Stolen Valor: Judge Sentences Con Man Pretending to be Wounded Vet to 14 Years in Prison 2
Jeremy Wilson at his arraignment in 2016. Credit Chang W. Lee/The New York Times

A con man who posed as a wounded veteran, and act known as stolen valor, will have a lot of time to think about his scheme, as well as a laundry list of other crimes.

Fourteen years of time, to be exact. This isn’t his first offense, and has a long rap sheet.

That’s just how long Jeremy Wilson will be behind bars after sentencing in a New York City court on Monday for forgery. Manhattan Supreme Court Justice Neil Ross handed down the sentence after Wilson used his stolen identity as a wounded vet to fraudulently obtain leases for a BMW in Boston and an apartment in New York’s upscale Financial District.

According to the New York Post, prosecutor Diego Diaz said that Wilson “spent his entire adult life devoted to fraud.”

“He claims to have been in a kibbutz in Israel, to have been shot in the head in Africa,” Diaz said. “He continues to perpetuate this fraud.”

The story gets even better, and he also claims to be the illegitimate son of Brian Keenan, the Irish Republican Army leader who died back in 2008. In fact, his lawyer even filed hair-brained motions in court asking for his client to be referred to as “Jeremy Keenan.”

“Jeremy Wilson posed as an airline executive, an MIT student, an Army veteran, and a member of an actors’ union,” a statement from Manhattan DA Cyrus Vance read. “Now the only uniform he will be wearing is a prison jumpsuit.”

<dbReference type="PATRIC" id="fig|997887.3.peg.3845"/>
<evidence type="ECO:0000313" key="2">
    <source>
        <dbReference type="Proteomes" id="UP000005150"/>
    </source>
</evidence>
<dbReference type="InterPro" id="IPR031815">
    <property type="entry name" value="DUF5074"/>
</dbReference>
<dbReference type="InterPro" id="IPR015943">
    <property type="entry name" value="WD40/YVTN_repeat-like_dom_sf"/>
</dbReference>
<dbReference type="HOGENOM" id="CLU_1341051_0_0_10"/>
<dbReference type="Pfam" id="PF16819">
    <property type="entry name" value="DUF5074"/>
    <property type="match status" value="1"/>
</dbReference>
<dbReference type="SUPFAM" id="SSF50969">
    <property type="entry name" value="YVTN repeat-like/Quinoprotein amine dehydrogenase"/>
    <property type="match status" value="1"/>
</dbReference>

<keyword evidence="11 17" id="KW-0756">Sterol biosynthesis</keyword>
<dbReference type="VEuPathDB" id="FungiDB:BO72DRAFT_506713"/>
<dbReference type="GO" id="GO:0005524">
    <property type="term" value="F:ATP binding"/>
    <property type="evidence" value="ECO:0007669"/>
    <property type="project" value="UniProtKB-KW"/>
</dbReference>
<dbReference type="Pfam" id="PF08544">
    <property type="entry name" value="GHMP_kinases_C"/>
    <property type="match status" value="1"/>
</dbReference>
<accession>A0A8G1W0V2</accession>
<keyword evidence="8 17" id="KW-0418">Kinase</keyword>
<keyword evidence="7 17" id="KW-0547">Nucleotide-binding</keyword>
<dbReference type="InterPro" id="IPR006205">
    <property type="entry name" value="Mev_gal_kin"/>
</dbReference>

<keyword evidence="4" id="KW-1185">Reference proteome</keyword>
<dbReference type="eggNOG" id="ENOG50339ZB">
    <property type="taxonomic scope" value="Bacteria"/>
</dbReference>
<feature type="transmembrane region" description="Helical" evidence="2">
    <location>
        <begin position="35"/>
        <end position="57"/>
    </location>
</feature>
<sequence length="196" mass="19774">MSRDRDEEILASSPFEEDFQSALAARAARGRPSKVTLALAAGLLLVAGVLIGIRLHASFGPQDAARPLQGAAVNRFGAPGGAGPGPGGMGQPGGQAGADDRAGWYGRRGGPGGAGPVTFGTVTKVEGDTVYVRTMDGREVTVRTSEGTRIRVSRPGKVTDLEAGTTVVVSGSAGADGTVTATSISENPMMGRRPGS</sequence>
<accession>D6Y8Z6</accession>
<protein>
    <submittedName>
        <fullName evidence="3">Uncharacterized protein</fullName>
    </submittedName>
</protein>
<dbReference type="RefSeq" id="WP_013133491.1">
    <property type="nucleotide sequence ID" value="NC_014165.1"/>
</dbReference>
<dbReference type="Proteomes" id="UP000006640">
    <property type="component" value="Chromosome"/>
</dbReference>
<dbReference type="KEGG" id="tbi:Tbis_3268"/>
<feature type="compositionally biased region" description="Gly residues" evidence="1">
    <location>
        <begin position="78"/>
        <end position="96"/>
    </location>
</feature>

Wilson’s attorney tried to convince the court that his client was simply being postmodern.

“Who are we to say what is true and what’s not true?” defense attorney Robert Briere said. “Who are we to say what’s happened to him and what’s influenced his life?”

What we can say is true is that Wilson had “at least eight” prior convictions, according to prosecutor Diaz, and the Post reports he had been arrested in Montana, Indiana, Ohio and Pennsylvania for “similar stunts.” Also true: WNBC-TV reports Wilson had boasted about being a scam artist like Leonardo DiCaprio’s character in “Catch Me If You Can.”

That doesn’t exactly speak to a remorseful individual, and neither did Wilson’s attempts to make himself look like one.

“I’ve spent pretty much my entire adult life running and hiding from myself, and running and hiding from what I have done,” Wilson told the court.

“Of all the lies I’ve told other people, it’s the lies I’ve told myself that make living the hardest.”

Even during this facile speech, the Post noted that Wilson could barely contain a smirk.

Stealing valor is one of the sickest things that an individual can do, and this fake “wounded vet” is going to have a lot of time to think about what he’s done when he arrives behind bars.

I’d wager he’s going to be able to contain that smirk a lot better when he arrives in prison.